Template Functions

CloudFormation supports built-in functions in your templates. Those range from referencing other resources to building custom strings or importing values from other stacks.

In the following sections we’ll go through the functions you’ll use most often with a few practical examples. Check out the full template functions documentation for all supported functions.

For YAML template files AWS allows for a shorthand syntax. Instead of writing

  Ref: WebBucketName

you can use

BucketName: !Ref WebBucketName

The same applies to other functions that have to be prepended with Fn:: in normal syntax, but can be used without in shorthand.

Fn::Sub: ${WebBucket.Arn}*

can be written as

!Sub ${WebBucket.Arn}*

All example in this doc will use the shorthand yaml syntax. For other syntax options please check the AWS docs


Ref is used to reference other resources or parameters in your template. Depending on the Resource it will return what data is typically needed the most from that resource. For example for a S3 Bucket it returns the bucket name, for an ACM Certificate it will return the ARN.

Every resource in the CloudFormation documentation has Ref docs in the Return Value section that documents what the return value is.

In the template docs before we used the following to reference the WebBucketName parameter:

BucketName: !Ref WebBucketName

AWS documentation


Most resources allow you to access further information beside what is available thorugh !Ref. You will use those all the time to make resources work together. In the template docs example we used it to access the S3 Buckets WebsiteUrl.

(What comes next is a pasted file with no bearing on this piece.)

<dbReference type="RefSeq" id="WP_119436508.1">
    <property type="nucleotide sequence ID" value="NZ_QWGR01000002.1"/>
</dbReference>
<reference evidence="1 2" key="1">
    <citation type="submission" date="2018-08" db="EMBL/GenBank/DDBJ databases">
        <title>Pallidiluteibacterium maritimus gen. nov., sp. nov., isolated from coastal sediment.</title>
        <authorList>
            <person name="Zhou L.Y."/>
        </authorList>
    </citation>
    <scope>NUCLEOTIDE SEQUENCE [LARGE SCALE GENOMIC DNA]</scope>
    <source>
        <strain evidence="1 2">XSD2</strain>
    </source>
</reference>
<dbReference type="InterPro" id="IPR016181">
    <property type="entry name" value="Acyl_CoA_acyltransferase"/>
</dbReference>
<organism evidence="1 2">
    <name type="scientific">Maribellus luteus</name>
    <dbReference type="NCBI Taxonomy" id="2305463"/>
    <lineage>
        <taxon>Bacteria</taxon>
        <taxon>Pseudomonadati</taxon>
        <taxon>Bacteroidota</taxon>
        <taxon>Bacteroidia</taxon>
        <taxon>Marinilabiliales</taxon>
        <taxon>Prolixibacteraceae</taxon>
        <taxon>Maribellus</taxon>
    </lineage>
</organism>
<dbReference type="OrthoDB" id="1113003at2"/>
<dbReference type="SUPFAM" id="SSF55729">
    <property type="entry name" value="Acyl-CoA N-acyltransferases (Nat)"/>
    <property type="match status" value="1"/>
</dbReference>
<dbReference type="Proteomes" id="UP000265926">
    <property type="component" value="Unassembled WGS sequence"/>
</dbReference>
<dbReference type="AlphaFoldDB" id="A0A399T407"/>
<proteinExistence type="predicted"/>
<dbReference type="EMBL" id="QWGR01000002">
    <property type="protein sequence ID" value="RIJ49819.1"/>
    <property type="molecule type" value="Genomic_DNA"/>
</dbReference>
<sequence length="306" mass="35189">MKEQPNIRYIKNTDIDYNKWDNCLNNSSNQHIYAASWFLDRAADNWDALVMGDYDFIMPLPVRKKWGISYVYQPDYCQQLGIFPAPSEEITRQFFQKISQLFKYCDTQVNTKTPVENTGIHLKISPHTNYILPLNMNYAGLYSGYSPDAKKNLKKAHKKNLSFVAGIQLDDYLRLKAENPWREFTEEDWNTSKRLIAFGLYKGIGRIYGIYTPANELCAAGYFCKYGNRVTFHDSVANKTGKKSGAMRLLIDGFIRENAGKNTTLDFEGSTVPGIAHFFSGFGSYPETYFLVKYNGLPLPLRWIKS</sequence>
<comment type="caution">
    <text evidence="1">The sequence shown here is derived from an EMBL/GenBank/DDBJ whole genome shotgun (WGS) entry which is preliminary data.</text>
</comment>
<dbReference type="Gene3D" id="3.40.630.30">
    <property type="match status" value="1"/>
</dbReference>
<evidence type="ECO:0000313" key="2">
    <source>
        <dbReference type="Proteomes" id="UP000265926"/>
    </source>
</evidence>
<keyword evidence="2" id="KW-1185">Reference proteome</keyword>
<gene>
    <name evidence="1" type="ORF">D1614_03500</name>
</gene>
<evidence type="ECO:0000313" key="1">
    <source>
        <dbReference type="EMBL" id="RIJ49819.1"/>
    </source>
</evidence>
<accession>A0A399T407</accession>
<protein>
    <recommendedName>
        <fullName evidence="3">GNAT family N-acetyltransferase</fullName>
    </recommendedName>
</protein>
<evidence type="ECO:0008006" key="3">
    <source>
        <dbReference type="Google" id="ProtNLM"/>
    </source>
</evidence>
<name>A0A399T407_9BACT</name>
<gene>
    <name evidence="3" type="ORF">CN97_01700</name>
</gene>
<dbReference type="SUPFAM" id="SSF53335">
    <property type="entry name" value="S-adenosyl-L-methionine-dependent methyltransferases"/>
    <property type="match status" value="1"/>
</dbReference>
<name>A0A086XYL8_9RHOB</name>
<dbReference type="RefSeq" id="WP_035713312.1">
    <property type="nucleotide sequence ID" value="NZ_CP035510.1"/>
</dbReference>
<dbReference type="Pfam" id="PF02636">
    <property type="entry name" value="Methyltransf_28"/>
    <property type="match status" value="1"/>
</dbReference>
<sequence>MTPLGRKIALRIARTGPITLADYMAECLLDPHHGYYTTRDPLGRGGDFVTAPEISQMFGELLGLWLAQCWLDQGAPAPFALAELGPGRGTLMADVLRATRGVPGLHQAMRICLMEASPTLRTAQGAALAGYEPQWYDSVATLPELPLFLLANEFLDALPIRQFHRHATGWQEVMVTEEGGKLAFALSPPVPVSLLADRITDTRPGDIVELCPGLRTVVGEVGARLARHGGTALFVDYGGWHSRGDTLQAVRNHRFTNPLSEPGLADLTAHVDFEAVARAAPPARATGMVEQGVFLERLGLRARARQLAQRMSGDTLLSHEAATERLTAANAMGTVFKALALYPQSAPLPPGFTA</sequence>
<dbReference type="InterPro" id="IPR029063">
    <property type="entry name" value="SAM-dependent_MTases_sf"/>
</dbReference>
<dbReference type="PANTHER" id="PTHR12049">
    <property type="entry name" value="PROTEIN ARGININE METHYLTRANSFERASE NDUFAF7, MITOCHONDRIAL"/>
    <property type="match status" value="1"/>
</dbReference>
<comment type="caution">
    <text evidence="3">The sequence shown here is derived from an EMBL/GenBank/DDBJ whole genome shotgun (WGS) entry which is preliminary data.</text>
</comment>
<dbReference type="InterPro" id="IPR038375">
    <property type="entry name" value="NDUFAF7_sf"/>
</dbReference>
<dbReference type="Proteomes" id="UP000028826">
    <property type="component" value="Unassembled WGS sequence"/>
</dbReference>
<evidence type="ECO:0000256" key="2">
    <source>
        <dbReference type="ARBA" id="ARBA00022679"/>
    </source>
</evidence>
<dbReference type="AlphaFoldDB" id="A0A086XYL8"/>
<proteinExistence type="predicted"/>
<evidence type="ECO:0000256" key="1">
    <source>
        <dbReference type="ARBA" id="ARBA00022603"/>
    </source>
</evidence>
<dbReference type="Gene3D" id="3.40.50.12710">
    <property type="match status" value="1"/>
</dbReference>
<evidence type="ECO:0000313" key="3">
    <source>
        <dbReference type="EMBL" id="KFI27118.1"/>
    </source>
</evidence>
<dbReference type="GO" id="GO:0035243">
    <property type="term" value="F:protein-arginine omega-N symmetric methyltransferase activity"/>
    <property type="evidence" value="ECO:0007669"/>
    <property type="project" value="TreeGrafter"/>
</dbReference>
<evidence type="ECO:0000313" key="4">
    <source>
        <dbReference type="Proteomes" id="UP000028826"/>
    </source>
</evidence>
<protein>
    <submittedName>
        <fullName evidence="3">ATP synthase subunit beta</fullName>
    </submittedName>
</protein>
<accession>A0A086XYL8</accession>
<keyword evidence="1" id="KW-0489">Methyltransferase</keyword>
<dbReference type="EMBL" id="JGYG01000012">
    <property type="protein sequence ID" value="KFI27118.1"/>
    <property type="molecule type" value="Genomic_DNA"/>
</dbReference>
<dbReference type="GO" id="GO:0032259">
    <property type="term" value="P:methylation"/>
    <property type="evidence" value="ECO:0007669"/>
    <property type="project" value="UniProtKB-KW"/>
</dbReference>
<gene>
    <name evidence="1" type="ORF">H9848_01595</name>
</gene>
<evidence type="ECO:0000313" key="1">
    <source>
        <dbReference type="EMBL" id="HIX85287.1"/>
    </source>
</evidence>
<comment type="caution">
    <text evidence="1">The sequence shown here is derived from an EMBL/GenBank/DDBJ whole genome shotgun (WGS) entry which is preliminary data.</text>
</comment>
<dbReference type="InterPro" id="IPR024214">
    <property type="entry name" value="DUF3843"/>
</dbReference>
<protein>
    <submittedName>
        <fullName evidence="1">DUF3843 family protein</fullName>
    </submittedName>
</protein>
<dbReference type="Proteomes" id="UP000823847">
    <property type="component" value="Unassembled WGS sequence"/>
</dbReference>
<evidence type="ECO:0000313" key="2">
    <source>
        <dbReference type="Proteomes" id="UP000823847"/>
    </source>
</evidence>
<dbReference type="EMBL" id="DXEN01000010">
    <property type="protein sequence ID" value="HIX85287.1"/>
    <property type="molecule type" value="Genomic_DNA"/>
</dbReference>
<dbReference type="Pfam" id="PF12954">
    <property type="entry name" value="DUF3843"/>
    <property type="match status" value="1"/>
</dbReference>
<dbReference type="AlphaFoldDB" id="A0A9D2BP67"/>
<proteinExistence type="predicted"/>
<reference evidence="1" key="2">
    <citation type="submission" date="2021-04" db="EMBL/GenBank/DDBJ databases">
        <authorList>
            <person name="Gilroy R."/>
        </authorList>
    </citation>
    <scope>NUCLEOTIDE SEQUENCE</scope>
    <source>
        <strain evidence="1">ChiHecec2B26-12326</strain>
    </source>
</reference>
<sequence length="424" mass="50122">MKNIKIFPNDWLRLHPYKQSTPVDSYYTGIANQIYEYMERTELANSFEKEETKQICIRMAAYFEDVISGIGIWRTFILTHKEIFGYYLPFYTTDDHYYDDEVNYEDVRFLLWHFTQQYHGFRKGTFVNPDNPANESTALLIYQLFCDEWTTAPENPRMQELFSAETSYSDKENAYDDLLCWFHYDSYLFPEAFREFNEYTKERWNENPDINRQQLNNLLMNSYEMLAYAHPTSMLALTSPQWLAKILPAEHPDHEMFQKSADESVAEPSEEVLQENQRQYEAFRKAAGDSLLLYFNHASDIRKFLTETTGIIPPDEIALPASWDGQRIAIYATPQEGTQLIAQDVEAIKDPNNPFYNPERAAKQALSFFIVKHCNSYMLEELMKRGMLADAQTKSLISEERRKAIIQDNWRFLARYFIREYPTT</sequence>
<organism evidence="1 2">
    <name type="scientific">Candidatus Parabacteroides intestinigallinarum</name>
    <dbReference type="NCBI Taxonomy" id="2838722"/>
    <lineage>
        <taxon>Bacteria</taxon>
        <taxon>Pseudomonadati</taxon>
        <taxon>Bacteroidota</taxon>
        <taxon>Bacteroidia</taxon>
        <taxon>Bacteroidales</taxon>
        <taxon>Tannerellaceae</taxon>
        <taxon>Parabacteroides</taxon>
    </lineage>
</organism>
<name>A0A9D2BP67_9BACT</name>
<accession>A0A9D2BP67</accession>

The YAML shorthand syntax allows you to specify the resource and attribute through !GetAtt RESOURCE.ATTRIBUTE.

Value: !GetAtt WebBucket.WebsiteURL

The documentation for each resource has a Return Values section that documents all the different values you can access.

AWS documentation


Through the Sub function you can build a string and substitue parts of it with values from variables. Those variables can be anything from results of !Ref or !GetAtt calls to using !If to set variables depending on template parameters.

The most common use cases we see for !Sub are:

  • Create a string that you want to embed results from !Ref or !GetAtt into
  • Create large text that you want to parameterize, e.g a config file for an EC2 instance

AWS documentation

Embedding Ref or GetAtt

The !Sub Shorthand Syntax has another neat trick when you only want to use return values accessible through !Ref or !GetAtt. By putting the resource name into ${RESOURCE} you can get the same result as with !Ref and through ${RESOURCE.ATTRIBUTE} you can access the values you could get with !GetAtt.

For example lets say we want to write an IAM policy that allows access to all files in a bucket. To do that we need the ARN of the bucket and then add a wildcard at the end of that ARN. By using the !Ref value of the bucket we can get the bucket name and build the ARN.

  - "s3:GetObject"
Effect: "Allow"
  - !Sub arn:aws:s3:::${WebBucket}/*

It will replace ${WebBucket} with the bucket name during deployment.

As the S3 Bucket resource now supports getting the ARN through !GetAtt we can also write this shorter. We want to access every file in the bucket so we have to add the wildcard.

  - "s3:GetObject"
Effect: "Allow"
  - !Sub ${WebBucket.Arn}/*
  - "s3:GetObject"
Effect: "Allow"
  - !Sub arn:aws:s3:::${WebBucket}/*

Building larger config files with variables

In large config files you often have to embed both resources, parameters and arbitrary strings. In the following example we’re doing a few helpful things.

First of all we’re using the yaml multiline string syntax with - |. That allows us to embed the file while still making it readable in the template.

Next we’re using two variables in the config file string, InstallBucket and InstallFile. InstallFile here would reference a parameter. It’s not included in this particular example, but easy to imagine.

InstallBucket though is a bit more complex as it uses ImportValue to get the value for the variable.

      - |
        #!/bin/bash -xe
        yum update -y aws-cfn-bootstrap